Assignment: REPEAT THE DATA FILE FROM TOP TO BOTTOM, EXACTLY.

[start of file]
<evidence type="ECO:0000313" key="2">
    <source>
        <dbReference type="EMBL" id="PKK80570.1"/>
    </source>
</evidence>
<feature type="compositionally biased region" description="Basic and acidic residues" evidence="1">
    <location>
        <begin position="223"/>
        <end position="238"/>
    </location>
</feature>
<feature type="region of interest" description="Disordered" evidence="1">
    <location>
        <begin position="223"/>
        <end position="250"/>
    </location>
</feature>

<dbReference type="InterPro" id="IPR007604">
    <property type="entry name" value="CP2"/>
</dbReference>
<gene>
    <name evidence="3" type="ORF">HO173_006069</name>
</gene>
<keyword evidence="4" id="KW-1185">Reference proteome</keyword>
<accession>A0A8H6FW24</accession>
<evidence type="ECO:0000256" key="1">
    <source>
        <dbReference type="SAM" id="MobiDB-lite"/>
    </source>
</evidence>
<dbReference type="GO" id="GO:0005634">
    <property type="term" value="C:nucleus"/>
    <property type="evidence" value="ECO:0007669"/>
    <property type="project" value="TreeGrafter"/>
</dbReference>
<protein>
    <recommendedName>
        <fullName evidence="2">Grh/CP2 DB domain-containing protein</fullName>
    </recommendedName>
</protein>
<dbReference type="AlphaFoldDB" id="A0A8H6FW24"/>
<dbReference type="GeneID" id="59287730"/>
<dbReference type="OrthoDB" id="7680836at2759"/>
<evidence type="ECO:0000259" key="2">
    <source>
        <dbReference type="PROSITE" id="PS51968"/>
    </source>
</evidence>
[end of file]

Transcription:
<evidence type="ECO:0000313" key="2">
    <source>
        <dbReference type="EMBL" id="PKK80570.1"/>
    </source>
</evidence>
<feature type="compositionally biased region" description="Basic and acidic residues" evidence="1">
    <location>
        <begin position="223"/>
        <end position="238"/>
    </location>
</feature>
<feature type="region of interest" description="Disordered" evidence="1">
    <location>
        <begin position="223"/>
        <end position="250"/>
    </location>
</feature>

<dbReference type="InterPro" id="IPR007604">
    <property type="entry name" value="CP2"/>
</dbReference>
<gene>
    <name evidence="3" type="ORF">HO173_006069</name>
</gene>
<keyword evidence="4" id="KW-1185">Reference proteome</keyword>
<accession>A0A8H6FW24</accession>
<evidence type="ECO:0000256" key="1">
    <source>
        <dbReference type="SAM" id="MobiDB-lite"/>
    </source>
</evidence>
<dbReference type="GO" id="GO:0005634">
    <property type="term" value="C:nucleus"/>
    <property type="evidence" value="ECO:0007669"/>
    <property type="project" value="TreeGrafter"/>
</dbReference>
<protein>
    <recommendedName>
        <fullName evidence="2">Grh/CP2 DB domain-containing protein</fullName>
    </recommendedName>
</protein>
<dbReference type="AlphaFoldDB" id="A0A8H6FW24"/>
<dbReference type="GeneID" id="59287730"/>
<dbReference type="OrthoDB" id="7680836at2759"/>
<evidence type="ECO:0000259" key="2">
    <source>
        <dbReference type="PROSITE" id="PS51968"/>
    </source>
</evidence>